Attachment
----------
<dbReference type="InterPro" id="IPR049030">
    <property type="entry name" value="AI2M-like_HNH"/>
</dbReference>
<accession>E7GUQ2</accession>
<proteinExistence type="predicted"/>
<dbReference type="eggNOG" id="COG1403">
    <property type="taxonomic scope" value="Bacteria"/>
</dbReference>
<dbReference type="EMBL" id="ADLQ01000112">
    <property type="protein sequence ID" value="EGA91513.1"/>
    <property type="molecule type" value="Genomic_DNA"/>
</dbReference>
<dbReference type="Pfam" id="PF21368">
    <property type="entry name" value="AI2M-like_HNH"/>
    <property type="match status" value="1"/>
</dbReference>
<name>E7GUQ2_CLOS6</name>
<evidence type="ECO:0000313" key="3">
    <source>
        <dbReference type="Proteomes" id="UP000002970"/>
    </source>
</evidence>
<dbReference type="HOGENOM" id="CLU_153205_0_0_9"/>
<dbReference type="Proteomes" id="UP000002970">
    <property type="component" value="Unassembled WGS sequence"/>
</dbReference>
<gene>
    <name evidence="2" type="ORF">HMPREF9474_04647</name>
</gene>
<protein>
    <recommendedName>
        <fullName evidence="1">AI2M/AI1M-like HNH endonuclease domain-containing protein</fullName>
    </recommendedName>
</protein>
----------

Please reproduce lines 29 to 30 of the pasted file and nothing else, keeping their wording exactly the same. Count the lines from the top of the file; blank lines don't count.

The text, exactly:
</gene>
<protein>